Previously here at the SQL Server Pro BI Blog, we've shown you methods of using Web Page reports in PerformancePoint Services in SharePoint 2010 (PPS) to add Power View reports into your dashboards. In that posting, I also introduce you to methods that allow you to use PPS filters to change the Power View report context so that your dashboard can remain interactive. Some of the primary reasons to use PPS for your BI dashboards in SharePoint is so that your Web parts work together in a cohesive manner for your users with interactive filters and from individual reports that are built from different reporting tools. PPS provides that single cohesive dashboard view for your users within the context of SharePoint so that you can also take advantage of SharePoint's collaboration capabilities, search, content management, etc.
In the case of Power View, what you have is essentially the most exciting BI reporting tool available from Microsoft with interactive graphics that enable powerful data visualizations. So you don't want to keep those from being added into your PPS dashboards. Even though Power View appears within the framework of SSRS and an RDL (RDLX) language, Power View reports do not fit within the SSRS server mechanisms and require other methods to include them into your dashboards.
What I want to do here is to introduce you to a new method available in SharePoint 2013 and Excel 2013 where you can build the latest Power View reports natively in Excel and then publish the embedded Power View report through Excel Services:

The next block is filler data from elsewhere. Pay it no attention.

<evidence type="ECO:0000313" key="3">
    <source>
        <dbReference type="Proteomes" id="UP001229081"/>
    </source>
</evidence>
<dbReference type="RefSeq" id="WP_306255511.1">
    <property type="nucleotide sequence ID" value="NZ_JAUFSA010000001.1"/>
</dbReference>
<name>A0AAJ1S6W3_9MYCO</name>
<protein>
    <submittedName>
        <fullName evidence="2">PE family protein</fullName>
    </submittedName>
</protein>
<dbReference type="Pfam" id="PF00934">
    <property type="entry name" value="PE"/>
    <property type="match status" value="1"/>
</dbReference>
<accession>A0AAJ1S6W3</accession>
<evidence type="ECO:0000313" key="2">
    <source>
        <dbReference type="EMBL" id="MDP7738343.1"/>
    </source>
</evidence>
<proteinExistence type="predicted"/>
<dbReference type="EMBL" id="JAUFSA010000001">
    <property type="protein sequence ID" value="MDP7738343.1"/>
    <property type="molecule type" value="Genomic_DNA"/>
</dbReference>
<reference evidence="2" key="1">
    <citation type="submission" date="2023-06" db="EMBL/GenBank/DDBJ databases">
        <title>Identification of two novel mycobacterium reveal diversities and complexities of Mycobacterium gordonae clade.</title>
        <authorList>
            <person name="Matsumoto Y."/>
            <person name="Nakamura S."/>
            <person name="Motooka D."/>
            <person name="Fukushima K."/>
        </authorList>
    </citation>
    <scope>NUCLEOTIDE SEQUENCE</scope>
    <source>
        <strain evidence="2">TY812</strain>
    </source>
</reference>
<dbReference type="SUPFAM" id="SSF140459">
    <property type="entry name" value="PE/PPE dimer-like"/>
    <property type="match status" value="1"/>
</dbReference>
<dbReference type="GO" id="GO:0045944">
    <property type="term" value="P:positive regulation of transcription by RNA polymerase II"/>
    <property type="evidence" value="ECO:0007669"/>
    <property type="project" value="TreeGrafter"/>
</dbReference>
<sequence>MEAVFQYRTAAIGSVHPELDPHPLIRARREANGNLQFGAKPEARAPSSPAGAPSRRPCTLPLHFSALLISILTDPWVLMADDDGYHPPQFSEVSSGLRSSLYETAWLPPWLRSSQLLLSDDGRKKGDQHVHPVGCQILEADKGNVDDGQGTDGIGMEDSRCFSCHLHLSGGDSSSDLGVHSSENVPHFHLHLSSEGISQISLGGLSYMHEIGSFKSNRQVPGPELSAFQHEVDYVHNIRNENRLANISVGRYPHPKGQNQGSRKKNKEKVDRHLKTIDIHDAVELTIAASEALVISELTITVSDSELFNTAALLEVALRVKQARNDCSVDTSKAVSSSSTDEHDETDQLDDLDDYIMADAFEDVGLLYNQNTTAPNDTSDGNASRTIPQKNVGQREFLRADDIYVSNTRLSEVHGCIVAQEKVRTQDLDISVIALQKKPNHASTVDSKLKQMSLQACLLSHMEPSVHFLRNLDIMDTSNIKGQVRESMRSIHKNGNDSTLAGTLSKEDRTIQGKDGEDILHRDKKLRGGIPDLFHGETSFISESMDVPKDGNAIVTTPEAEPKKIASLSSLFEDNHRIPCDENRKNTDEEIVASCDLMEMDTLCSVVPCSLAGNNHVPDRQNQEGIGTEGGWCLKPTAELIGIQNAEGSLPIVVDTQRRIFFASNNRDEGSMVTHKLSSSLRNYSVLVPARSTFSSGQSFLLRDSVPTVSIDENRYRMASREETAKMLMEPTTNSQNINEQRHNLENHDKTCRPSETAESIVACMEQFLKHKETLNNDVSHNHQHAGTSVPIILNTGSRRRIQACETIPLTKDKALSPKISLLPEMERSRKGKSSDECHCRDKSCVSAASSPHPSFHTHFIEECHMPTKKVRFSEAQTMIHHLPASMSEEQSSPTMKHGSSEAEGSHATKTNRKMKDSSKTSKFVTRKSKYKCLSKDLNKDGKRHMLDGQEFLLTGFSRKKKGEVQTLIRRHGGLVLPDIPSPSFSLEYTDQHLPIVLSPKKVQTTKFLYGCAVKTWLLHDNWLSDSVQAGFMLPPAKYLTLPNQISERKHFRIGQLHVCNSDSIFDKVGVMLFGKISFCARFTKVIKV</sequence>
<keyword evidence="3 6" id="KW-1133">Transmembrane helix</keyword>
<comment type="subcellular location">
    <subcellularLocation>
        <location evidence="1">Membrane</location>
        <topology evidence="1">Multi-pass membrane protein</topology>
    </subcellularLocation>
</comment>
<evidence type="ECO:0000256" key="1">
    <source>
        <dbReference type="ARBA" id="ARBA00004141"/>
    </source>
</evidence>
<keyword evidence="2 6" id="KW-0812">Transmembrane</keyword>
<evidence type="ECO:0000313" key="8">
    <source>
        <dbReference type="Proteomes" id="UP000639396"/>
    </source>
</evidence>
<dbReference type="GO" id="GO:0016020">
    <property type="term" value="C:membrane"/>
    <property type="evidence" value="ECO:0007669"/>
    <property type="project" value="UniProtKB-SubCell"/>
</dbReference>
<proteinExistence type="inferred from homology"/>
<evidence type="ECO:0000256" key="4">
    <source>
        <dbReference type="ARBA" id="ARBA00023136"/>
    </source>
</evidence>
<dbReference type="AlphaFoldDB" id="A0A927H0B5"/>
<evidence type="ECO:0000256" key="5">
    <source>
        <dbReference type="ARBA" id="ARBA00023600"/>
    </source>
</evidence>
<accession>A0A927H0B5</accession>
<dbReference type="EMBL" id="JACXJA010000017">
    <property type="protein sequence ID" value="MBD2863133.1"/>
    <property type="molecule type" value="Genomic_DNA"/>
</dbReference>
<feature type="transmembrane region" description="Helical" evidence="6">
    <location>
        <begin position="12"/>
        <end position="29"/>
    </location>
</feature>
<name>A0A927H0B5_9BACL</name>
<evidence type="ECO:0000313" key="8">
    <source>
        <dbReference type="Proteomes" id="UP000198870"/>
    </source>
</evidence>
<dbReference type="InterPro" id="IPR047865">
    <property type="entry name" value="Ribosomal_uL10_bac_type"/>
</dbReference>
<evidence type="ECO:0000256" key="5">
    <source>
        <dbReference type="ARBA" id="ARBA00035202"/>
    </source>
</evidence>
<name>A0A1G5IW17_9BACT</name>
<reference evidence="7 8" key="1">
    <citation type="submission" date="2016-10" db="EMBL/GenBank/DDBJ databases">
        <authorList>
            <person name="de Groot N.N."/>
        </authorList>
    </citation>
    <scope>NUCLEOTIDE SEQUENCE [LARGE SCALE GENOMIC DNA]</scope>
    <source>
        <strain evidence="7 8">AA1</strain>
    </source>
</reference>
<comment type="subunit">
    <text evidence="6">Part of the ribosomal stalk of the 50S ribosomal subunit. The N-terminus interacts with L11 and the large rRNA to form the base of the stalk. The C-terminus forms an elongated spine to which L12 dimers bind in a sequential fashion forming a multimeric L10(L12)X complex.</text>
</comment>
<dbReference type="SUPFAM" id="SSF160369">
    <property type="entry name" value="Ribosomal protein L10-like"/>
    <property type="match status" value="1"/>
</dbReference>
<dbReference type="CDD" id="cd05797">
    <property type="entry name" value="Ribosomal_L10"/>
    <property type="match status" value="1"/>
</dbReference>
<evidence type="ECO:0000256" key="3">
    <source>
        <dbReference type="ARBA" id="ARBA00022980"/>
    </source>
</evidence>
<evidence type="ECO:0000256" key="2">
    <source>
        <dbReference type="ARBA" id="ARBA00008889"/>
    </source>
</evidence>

Step 1: Build your PowerPivot model and create a Power View report from that model
Step 2: Publish just that worksheet to SharePoint 2013 from Excel 2013:
Step 3: In PPS Dashboard Designer, create an Excel Services report for that Power View worksheet. Note that in the previous article that I wrote for including Power Views in SharePoint, we had to use Web Reports. That's because prior to Excel 2013, the only way to create and share Power View reports was from a Web URL in SharePoint.
Step 4: Now that we have a report type using Excel Services, PPS can include that report type in your PPS dashboard and it will only show that Power View worksheet. Using Excel Services is a very nice way to make Excel 2013 your one-stop shop for creating BI reports and using PPS to build a dashboard with those reporting assets.
One final note: If you want to try the latest SQL Server 2012 Power View CTP (aka beta) here, you will find that Microsoft has added new and improved support for URL parameters when calling Power View via Web URL, which will help with the filtering and controlling of Web Parts in SharePoint & PPS that use the Web Report method from the previous blog link at the top of this posting, instead of the Excel Services method that I demonstrate here.